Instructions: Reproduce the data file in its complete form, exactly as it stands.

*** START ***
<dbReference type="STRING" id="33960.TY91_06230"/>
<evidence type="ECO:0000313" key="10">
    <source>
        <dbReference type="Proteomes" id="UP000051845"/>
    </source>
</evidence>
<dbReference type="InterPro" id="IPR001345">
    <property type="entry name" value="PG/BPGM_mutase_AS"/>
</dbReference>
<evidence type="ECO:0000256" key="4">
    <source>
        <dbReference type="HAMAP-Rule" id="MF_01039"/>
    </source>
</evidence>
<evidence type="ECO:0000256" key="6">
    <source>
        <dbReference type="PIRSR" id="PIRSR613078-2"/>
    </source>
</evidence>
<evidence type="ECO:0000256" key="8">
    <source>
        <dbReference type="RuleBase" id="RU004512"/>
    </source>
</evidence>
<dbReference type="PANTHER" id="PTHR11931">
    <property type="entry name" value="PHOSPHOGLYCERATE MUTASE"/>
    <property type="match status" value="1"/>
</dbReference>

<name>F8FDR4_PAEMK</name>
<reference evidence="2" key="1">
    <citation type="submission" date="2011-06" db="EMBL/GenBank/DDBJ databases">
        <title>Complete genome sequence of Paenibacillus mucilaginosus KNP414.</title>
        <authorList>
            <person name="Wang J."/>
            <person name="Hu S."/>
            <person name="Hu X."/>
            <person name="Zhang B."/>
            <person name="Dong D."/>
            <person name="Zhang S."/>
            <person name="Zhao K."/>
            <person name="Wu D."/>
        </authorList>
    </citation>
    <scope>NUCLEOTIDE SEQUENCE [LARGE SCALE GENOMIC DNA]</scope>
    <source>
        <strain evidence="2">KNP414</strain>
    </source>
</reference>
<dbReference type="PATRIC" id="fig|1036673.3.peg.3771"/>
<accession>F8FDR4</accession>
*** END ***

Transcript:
<dbReference type="STRING" id="33960.TY91_06230"/>
<evidence type="ECO:0000313" key="10">
    <source>
        <dbReference type="Proteomes" id="UP000051845"/>
    </source>
</evidence>
<dbReference type="InterPro" id="IPR001345">
    <property type="entry name" value="PG/BPGM_mutase_AS"/>
</dbReference>
<evidence type="ECO:0000256" key="4">
    <source>
        <dbReference type="HAMAP-Rule" id="MF_01039"/>
    </source>
</evidence>
<evidence type="ECO:0000256" key="6">
    <source>
        <dbReference type="PIRSR" id="PIRSR613078-2"/>
    </source>
</evidence>
<evidence type="ECO:0000256" key="8">
    <source>
        <dbReference type="RuleBase" id="RU004512"/>
    </source>
</evidence>
<dbReference type="PANTHER" id="PTHR11931">
    <property type="entry name" value="PHOSPHOGLYCERATE MUTASE"/>
    <property type="match status" value="1"/>
</dbReference>

<name>F8FDR4_PAEMK</name>
<reference evidence="2" key="1">
    <citation type="submission" date="2011-06" db="EMBL/GenBank/DDBJ databases">
        <title>Complete genome sequence of Paenibacillus mucilaginosus KNP414.</title>
        <authorList>
            <person name="Wang J."/>
            <person name="Hu S."/>
            <person name="Hu X."/>
            <person name="Zhang B."/>
            <person name="Dong D."/>
            <person name="Zhang S."/>
            <person name="Zhao K."/>
            <person name="Wu D."/>
        </authorList>
    </citation>
    <scope>NUCLEOTIDE SEQUENCE [LARGE SCALE GENOMIC DNA]</scope>
    <source>
        <strain evidence="2">KNP414</strain>
    </source>
</reference>
<dbReference type="PATRIC" id="fig|1036673.3.peg.3771"/>
<accession>F8FDR4</accession>